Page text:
Sunday, September 12, 2010

Daily Practice 255/365

Title: "Crown of Thorns"
(click image to view larger)
The topic of discussion at our house this morning was organic lemons, and their propensity for rapidly going moldy while stored at room temperature. Not such a large problem if one can buy a few at a time, but it seems that the local stores don't stock bulk organic lemons, just poly-bags of them. I suggested that when we buy a bag, we juice half the lemons and freeze it for use in recipes. Elena suggested that we also freeze the rinds for a ready source of lemon zest. Two great ideas! Elena then said that it was a pity no one knew we'd come up with these marvelous ideas (are you getting the impression we aren't modest?), and I responded that an idea is great even if only the person who came up with it knows about it. Greatness does not require an appreciative audience (even if it's natural that we'd welcome the recognition).

My friend JM Golding introduced me to the essays of W.R.D. Fairbairn on the psychology of art. I  found the essays at our local university library, and was just now casually flipping the pages of his first essay, published in 1938, entitled "Prolegomena to a Psychology of Art". My eye fortuitously fell upon this passage: "Assuming that the shipwrecked Robinson Crusoe was an artist, it would be ridiculous to maintain that there was no art in the Juan Fernandez island until the arrival of the man Friday. Whereas art is unthinkable in the absence of either the artist or the work of art, there is at least no theoretical difficulty in conceiving of art in the absence of an audience."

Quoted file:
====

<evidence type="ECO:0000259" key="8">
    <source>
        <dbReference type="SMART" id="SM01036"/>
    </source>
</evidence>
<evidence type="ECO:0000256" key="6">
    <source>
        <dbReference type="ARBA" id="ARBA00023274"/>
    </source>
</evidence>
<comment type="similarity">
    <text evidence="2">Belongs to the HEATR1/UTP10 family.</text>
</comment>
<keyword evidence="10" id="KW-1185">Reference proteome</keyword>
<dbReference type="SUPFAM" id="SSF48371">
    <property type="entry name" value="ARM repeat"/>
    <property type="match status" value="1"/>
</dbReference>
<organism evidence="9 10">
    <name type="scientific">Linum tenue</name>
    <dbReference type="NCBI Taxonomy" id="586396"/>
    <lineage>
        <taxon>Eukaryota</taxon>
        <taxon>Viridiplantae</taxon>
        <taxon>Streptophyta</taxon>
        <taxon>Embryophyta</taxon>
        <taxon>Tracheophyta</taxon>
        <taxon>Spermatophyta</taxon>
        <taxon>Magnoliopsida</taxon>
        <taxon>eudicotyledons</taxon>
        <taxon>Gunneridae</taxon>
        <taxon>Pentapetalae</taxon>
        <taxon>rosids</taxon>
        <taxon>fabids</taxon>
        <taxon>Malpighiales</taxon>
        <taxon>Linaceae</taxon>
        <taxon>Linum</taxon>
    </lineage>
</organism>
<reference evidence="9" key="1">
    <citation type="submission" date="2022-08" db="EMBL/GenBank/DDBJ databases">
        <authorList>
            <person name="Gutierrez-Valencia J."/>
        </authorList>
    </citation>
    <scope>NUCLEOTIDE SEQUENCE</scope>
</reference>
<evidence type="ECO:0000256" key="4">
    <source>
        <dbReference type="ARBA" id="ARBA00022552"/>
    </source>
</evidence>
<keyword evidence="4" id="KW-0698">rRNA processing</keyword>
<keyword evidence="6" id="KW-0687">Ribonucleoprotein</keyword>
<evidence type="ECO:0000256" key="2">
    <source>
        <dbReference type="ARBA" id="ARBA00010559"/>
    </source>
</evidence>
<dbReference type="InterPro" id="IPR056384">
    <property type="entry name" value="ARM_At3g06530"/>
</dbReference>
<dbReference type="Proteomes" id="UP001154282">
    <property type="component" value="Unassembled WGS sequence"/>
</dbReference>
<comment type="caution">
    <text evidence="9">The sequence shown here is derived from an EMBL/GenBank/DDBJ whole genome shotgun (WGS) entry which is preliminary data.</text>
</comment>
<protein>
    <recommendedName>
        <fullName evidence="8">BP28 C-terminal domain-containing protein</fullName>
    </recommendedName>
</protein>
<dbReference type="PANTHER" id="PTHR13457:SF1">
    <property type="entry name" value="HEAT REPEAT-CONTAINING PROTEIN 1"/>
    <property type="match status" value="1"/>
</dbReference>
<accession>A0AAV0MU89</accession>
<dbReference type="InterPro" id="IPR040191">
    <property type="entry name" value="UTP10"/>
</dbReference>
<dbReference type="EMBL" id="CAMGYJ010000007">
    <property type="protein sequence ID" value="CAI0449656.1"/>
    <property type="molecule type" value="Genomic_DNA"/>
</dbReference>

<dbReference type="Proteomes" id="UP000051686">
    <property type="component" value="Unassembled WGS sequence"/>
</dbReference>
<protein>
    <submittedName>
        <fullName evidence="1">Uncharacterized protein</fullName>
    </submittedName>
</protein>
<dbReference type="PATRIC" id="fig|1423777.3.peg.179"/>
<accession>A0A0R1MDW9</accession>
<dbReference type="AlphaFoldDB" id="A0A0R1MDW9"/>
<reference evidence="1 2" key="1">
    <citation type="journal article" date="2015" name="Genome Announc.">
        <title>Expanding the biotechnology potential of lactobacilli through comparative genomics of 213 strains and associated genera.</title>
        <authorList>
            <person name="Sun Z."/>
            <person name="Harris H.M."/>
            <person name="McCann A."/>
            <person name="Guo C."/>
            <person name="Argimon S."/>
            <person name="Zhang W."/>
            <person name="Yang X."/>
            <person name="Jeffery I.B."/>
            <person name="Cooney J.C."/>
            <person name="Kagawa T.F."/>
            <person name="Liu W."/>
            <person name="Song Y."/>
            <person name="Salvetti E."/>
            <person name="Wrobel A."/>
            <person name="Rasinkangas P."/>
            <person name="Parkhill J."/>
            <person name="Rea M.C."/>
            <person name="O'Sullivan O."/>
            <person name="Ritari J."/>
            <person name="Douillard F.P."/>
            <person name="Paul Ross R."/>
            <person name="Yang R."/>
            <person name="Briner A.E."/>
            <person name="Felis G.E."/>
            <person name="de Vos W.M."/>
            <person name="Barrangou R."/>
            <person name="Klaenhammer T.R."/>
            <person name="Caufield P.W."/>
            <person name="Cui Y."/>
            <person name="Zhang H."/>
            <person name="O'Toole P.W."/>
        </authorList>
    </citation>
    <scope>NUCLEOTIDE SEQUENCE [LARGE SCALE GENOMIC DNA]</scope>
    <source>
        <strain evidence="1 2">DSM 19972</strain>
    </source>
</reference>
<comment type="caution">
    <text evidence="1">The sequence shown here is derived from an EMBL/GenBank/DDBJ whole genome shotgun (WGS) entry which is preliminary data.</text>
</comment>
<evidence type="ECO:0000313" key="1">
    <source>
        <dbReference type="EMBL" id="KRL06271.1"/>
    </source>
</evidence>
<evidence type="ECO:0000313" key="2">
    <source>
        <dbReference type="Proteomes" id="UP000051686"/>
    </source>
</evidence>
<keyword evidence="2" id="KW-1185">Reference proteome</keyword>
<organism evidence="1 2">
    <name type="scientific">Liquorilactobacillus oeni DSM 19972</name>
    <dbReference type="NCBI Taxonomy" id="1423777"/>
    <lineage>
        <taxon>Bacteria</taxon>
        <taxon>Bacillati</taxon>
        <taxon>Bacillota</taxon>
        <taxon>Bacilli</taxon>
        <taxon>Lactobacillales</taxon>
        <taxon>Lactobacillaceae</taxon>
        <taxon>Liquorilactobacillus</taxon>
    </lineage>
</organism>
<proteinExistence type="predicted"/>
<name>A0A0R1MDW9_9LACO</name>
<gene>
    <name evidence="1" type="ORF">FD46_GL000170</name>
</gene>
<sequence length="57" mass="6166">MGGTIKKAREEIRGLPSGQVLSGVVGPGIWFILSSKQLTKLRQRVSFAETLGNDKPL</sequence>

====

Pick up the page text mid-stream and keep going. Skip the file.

This statement is most likely taken out of context of what Fairbairn is constructing (I have not read the entire article), but I like the fundamental concept the statement addresses. It speaks to the fact that art making is really a private, personal endeavor. Thet resulting art has an inherent quality that cannot be altered by the opinions or response of an audience. I think artists strongly connected to their work do not consider a positive response  a "validation" of the work. Of course it's a pleasure to get positive feedback on something you are so invested in, but seeking validation from external sources to me suggests that there is less commitment to the work and too much thought of "pleasing" an audience. I don't have Frank Gohlke's book "Thoughts on Landscape" to hand at the moment, but I recall reading an interview that was conducted in front of a group of art students. There was a discussion about the reaction of a West Coast artist who visited New York, but found the art in galleries to be less engaging because of a perceived lack of "soul" or more specifically personal commitment on the part of the artist. Apparently the students in the audience rejected this reaction of the West Coast artist, feeling that he or she failed to understand the cultural differences between east and west coasts. In particular, the students rejected the idea that art could be made for personal reasons, and that those reasons enrich the experience for both artist and viewer. Gohlke reacted very strongly against this attitude of the students. As for Fairbairn, I'm curious to read what role he attributes to the audience.

1 comment:

J. M. Golding said...

I love the way you've used focus in this image to create both softness and prickliness.

I liked that part of the Fairbairn paper too :-)